Three key witnesses testify in impeachment inquiry

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4:20 p.m. ET, November 20, 2019

Trump campaign was "blindsided" by Sondland testimony, sources say

Two Trump campaign sources say EU Ambassador Gordon Sondland's allegation of a quid pro quo implicating Trump and top administration officials "blindsided" aides inside the White House, the re-election campaign as well as some Republican lawmakers."

"It would not be inaccurate to say they were blindsided," said one campaign source in touch with GOP members. 

As Sondland's testimony stretched into the afternoon, the source said GOP members decided to quickly pivot to what they felt were "inconsistencies" in Sondland's testimony. "It reflects poorly on him," the source said of portions of Sondland's testimony where he later acknowledged he was presuming that aid was tied to investigations of Democrats.

A separate Trump campaign adviser was furious with Sondland's testimony, calling it "aggravating." The adviser said it came as a complete surprise that the EU Ambassador would implicate senior members of the administration. "It was really bizarre," the adviser said, adding Sondland appeared to be throwing top administration officials under the bus in real time.

A third campaign source said enough questions were raised about Sondland's testimony by GOP members to protect Trump from sustaining serious damage. "No direct hit," the Trump adviser said.

Another campaign source in touch with the White House team handling impeachment today said at the outset of the Sondland hearing, those aides seemed to be distressed – seemed to be “freaking out.” The source acknowledged Sondland’s testimony undermined the White House’s central argument that there was “no quid pro quo,” noting there are some Trump allies who have wanted to shift from that to arguing the appearance of quid pro quo was really just the President executing his legitimate foreign policy goals. 

4:12 p.m. ET, November 20, 2019

Adam Schiff and other committee members left to vote for new House Oversight Committee Chair 

House Intelligence Committee Democrats, including Chairman Adam Schiff, arrived at the basement room of the Capitol a few minutes ago where members are voting now on who will replace the late Elijah Cummings as Chair of the House Oversight and Government Reform Committee.

Schiff did not take questions on his way in.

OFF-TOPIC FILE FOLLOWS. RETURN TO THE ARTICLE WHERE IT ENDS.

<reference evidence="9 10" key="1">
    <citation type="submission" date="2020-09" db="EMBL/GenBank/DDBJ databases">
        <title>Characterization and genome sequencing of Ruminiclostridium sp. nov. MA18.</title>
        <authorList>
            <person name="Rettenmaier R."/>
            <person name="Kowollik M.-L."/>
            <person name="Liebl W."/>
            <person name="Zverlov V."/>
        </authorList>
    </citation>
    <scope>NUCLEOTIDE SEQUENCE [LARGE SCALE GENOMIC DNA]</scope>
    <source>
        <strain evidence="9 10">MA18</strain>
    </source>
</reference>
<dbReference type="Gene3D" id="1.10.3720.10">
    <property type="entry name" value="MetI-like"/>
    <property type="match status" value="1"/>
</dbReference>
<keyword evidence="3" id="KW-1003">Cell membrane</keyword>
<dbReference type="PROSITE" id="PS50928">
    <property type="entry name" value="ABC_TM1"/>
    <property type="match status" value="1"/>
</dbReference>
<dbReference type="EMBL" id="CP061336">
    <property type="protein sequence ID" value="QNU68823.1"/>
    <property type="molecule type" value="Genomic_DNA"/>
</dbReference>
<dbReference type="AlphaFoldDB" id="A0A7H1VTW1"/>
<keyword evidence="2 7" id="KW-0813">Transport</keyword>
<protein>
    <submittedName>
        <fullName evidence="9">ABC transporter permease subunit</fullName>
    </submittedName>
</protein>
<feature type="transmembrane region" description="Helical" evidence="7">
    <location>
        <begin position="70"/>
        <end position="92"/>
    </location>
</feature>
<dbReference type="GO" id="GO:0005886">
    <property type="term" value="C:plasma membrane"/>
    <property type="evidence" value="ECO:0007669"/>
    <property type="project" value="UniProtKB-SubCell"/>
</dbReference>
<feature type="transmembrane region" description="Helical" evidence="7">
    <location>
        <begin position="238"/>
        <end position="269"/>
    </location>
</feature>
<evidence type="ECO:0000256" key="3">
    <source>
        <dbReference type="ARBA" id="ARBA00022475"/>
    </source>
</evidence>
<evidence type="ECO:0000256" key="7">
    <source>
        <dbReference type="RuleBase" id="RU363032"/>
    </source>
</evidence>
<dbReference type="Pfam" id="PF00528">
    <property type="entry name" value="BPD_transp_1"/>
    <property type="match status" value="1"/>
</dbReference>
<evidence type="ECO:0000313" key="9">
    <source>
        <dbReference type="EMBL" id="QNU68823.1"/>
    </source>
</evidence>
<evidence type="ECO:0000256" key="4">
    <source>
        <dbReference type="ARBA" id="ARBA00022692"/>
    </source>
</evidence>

House Speaker Nancy Pelosi has also arrived, not taking questions either.

4:20 p.m. ET, November 20, 2019

Sondland has left the Capitol

Olivier Douliery/AFP/Getty Images
Olivier Douliery/AFP/Getty Images

US Ambassador to the EU Gordon Sondland has left the Longworth House office building. He got into a black SUV in front of the building.

There are some anti-Trump protesters gathered that Sondland walked past on his way out.

4:03 p.m. ET, November 20, 2019

State Department: Sondland never told Pompeo he believed Trump "was linking aid to investigations of political opponents"

Morgan Ortagus, State Department Spokesperson, just said in a statement that Sondland "never told Secretary Pompeo that he believed the President was linking aid to investigations of political opponents."

Ortagus added, "Any suggestions to the contrary is flat out false.”

More context: Sondland, in his opening statement, made clear that some of President Trump's senior-most aides were aware of a link between US aid to Ukraine and the country opening investigations that would benefit Trump politically.

"Everyone was in the loop," he said. "It was no secret."

Sondland said Pompeo was kept apprised on his efforts in Ukraine, and cites emails to the top diplomat showing he raised the issue of linking aid to Ukraine with investigations. Sondland also says "based on my communications with Secretary Pompeo," he felt comfortable raising concerns about the linkage to a top aide to Zelensky.

What Pompeo previously said about the investigations: Asked on ABC in October about claims the White House conditioned US aid on investigations, Pompeo said: "I never saw that in the decision-making process that I was a part of."

"The conversation was always around, what were the strategic implications? Would that money get to the right place?" he said.

3:47 p.m. ET, November 20, 2019

The hearing with Sondland is over. Here's what happens next.

Andrew Caballero-Reynolds/AFP/Getty Images
Andrew Caballero-Reynolds/AFP/Getty Images

The House Intelligence Committee's hearing with US Ambassador to the EU Gordon Sondland just wrapped up. It started around 9 a.m. ET.

The committee has a second hearing scheduled — with Laura Cooper, a deputy assistant secretary of defense, and David Hale, the under secretary of State for political affairs — for today.